Figure 7.2 & 7.3 demonstrates the increase in removal efficiency with increasing
dirt loading for the single filter as well as the MESA unit. This behavior is very common
in depth loading filters and has been well reported in the literature (Japuntich et al. 1994,
Stenhouse and Trottier 1991, Podgorski and Grzybowski 2000). The removal efficiency
of a depth filter increases with loading because of the formation of dendrites within the
fibrous media. The dendrites act as additional fibrous onto which the particles are
captured. The major exception to this behavior occurs with electrostatic filter. As these
particular filters clog, the charge on the fibers neutralizes with the loaded dirt and the
removal efficiency drops.
168
0
10
20
30
40
50
60
70
80
90
100
0.3-0.5 0.5-0.7 0.7-1.0 1.0-2.0 2.0-3.0 3.0-5.0 5.0-7.0 7.0+
Channel Range (?m)
Re
mo
va
l E
ffic
ien
cy
(%
)
Clean
0.5" H2O
0.75" H2O
1.0" H2O
Figure 7.2: Removal Efficiency of a Single Element during Loading Conditions
0
10
20
30
40
50
60
70
80
90
100
0.3-0.5 0.5-0.7 0.7-1.0 1.0-2.0 2.0-3.0 3.0-5.0 5.0-7.0 7.0+
Channel Size (?m)
Re
mo
va
l E
ffic
ien
cy
(%
)
Clean
0.5" H2O
0.75 " H2O
1.0 " H2O
Figure 7.3: Removal Efficiency of a MESA during Loading Conditions
169
Both filter systems were capable of removing particles 2.0 micron and larger with
an efficiency of >90 % once loaded. The single filter, however, significantly lagged
behind the MESA?s efficiency in the lower micron regime. In particular, the single filter
was never able to successfully remove particles in the 0.3 to 0.5 micron range.
The real benefit of a MESA style unit can be seen when comparing the systems
with a performance versus costs filters metric such as the quality factor. The quality
factor is the log removal efficiency divided by the pressure drop [Brown 1993, Matteson
and Orr 1987].
QF = ln(?) / ?P 7.1
The chart below compared the MESA to a single filter based on this parameter. The
MESA?s boosted a quality factor at least double that of the single filter?s factor over the
parameter spaced explored.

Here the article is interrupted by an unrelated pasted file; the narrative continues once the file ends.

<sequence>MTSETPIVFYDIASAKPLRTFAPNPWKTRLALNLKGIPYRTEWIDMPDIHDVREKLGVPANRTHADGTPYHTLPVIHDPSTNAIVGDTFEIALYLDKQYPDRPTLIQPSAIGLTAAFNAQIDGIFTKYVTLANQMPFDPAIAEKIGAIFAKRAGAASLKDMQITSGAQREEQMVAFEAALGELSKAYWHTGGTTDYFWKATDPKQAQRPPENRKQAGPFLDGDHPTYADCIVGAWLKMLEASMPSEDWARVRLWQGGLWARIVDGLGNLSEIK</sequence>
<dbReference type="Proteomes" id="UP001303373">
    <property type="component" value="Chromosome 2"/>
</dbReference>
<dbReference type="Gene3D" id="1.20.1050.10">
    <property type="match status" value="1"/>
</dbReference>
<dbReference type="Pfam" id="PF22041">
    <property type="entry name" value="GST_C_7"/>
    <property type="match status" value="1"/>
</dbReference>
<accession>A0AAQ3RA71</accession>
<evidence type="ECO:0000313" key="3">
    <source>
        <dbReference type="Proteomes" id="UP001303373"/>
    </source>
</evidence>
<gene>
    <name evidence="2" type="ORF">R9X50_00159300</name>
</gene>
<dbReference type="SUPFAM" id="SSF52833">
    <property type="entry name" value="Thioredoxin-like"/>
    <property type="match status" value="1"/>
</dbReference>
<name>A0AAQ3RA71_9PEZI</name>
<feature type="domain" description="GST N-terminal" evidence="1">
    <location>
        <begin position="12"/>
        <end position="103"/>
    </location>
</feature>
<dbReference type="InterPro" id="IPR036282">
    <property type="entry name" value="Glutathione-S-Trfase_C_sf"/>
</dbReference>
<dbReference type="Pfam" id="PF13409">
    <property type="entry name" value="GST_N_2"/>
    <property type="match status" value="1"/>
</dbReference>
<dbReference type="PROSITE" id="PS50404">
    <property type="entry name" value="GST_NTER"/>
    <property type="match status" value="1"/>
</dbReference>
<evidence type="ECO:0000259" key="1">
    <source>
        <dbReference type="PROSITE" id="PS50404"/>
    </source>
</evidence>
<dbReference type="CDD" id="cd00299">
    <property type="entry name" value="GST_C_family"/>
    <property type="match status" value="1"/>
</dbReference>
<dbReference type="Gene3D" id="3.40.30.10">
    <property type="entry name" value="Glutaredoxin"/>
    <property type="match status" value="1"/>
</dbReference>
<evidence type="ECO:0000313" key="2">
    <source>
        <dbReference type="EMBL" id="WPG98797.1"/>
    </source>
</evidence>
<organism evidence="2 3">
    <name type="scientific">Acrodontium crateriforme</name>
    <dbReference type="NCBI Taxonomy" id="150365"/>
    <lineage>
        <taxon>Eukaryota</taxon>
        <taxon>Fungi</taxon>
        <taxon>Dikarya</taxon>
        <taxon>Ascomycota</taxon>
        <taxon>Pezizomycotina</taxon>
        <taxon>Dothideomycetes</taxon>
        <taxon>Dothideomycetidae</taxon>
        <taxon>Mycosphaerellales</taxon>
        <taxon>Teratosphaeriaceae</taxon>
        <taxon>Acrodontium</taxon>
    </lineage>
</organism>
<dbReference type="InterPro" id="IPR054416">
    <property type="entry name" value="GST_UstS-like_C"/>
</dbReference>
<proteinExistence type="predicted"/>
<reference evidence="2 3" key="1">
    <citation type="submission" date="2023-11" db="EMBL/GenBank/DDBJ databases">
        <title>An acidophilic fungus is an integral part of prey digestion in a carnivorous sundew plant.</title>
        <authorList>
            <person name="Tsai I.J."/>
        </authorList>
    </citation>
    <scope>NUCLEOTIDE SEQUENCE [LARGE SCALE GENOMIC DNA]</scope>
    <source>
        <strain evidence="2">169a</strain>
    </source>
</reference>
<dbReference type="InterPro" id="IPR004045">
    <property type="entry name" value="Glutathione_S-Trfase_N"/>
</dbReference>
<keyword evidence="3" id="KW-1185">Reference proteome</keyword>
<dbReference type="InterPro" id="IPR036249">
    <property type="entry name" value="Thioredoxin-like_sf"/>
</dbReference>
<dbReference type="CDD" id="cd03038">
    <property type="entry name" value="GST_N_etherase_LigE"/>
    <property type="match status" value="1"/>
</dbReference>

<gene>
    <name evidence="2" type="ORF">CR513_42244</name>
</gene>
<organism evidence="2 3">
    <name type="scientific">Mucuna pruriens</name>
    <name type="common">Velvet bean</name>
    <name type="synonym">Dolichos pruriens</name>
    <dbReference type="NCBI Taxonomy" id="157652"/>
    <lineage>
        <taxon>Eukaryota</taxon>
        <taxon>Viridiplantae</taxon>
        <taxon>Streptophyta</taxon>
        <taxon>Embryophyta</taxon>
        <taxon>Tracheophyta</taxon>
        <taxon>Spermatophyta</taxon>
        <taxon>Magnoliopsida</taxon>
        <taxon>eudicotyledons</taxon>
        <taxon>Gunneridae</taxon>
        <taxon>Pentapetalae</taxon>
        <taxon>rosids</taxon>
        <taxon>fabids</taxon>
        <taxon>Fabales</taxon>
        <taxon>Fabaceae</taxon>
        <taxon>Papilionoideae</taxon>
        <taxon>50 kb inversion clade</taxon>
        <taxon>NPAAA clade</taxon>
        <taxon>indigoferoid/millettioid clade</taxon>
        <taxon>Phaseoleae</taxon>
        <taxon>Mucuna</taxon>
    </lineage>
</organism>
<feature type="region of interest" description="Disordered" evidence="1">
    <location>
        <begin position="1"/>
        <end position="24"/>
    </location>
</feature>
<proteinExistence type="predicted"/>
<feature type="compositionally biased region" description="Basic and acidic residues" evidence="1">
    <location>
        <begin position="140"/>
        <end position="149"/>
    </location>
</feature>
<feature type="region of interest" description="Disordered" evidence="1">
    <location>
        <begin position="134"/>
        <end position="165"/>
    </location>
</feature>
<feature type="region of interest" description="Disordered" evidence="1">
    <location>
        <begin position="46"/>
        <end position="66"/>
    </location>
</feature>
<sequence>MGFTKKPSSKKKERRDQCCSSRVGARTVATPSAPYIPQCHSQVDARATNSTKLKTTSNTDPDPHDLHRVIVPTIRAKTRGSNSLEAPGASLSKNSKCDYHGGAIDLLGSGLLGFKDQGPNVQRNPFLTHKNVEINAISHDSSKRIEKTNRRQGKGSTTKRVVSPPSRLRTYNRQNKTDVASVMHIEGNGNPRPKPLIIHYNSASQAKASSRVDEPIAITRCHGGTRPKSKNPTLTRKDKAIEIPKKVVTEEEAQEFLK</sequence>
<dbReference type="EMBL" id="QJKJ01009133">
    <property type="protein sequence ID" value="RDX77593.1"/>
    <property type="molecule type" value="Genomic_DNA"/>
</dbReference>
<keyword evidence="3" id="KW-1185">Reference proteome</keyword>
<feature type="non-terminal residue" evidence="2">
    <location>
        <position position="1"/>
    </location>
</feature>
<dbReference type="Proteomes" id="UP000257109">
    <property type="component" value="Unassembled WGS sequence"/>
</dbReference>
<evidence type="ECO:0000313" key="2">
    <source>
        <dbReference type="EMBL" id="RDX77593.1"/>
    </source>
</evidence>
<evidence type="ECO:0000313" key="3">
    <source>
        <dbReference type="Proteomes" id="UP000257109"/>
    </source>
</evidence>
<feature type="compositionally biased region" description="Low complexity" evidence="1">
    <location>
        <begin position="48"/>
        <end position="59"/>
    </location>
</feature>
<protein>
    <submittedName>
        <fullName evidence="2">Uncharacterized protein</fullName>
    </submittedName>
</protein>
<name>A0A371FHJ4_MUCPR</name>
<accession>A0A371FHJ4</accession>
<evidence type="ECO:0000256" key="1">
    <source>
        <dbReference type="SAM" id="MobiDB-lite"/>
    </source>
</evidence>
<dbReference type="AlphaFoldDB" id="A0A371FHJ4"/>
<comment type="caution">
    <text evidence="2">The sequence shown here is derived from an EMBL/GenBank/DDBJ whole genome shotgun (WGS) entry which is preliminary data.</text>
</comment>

0
5
10
15
20
25
30
35
40
0.3-0.5 0.5-0.7 0.7-1.0 1.0-2.0 2.0-3.0 3.0-5.0 5.0-7.0 7.0+
Channel Size (micron)
Qu
ali
ty
Fa
cto
r (
%
pe
r "
H
2O
)
Single Filter
MESA
Figure 7.4: Quality Factor Analysis
170
VII.3. Dirt Loading of MESA?s
MESA?s have been demonstrated to perform at an equal or better removal
efficiency compared to single filter element, yet they do so at a reduced initial pressure
drop while providing additional available media. Chapter VI demonstrated that an
increase in media area did not automatically translate into an increase in dirt holding
capacity. MESA comprised of various elements and pleat counts were investigated to
obtain a working knowledge of their dirt holding capacities. The results of the tests were
use to evaluated MESA for useful lifetime, power consumption, percent media
utilization, and performance enhancement over single filters.
VII.3.1. Materials
The experimentation utilized custom ordered 24?x24?x1? purchased from Quality
Filters. The filters were constructed with Kimberly Clark Intrepid? filtration media Type
355H. The filters were subjected to a loading analysis with ASHRAE synthetic dirt
procured from Blue Heaven Technologies.
VII.3.2. Results and Discussion
VII.3.1.1. Influence of Pleat Count within an MESA
V MESA units were employed to study the effect of increasing the element pleat
count while holding all other variables constant. The result (Figure 7.5 and 7.6) showed
that the general trends observed were similar in nature to the trends observed in the single
filter elements. MESA?s constructed with higher pleated element demonstrated the
capacity to hold more dirt before reaching their final resistance of 1.0? H2O.
171
0
0.1
0.2
0.3
0.4
0.5
0.6
0.7
0.8
0.9
1
0 50 100 150 200
Total Dirt Loading (g)
Pre
ssu
re
Dr
op
("
H
2O
)
V MESA - 20 Pleats
V MESA - 28 Pleats
V MESA - 36 Pleats
V MESA - 44 Pleats
V MESA - 52 Pleats
V MESA - 60 Pleats
Figure 7.5: Total Dirt Holding Capacity of V MESA with Various Pleat Counts
The additional area provided by increasing the element pleat count in a MESA did
not show a linear relationship with dirt loading. The normalized dirt loading showed that
the elements still underwent a preferred media utilization pattern with a 28 pleat count
MESA demonstrating the highest utilization. This pattern was very similar to the one
present in Chapter VI.
172
0
0.1
0.2
0.3
0.4
0.5
0.6
0.7
0.8
0.9
1
0 1.5 3 4.5 6 7.5 9
Normialized Dirt Loading (g/sq. ft)
No
mi
na
l R
es
ist
an
ce
In
cre
as
e (
" H
2O
) V MESA - 20 Pleats V MESA - 28 Pleats
V MESA - 36 Pleats
V MESA - 44 Pleats
V MESA - 52 Pleats
V MESA - 60 Pleats
Figure 7.6: Normalized Dirt Holding Capacity of V MESA with Various Pleat Counts
Table 7.1 was constructed by locating the transition point of all pleat counts of the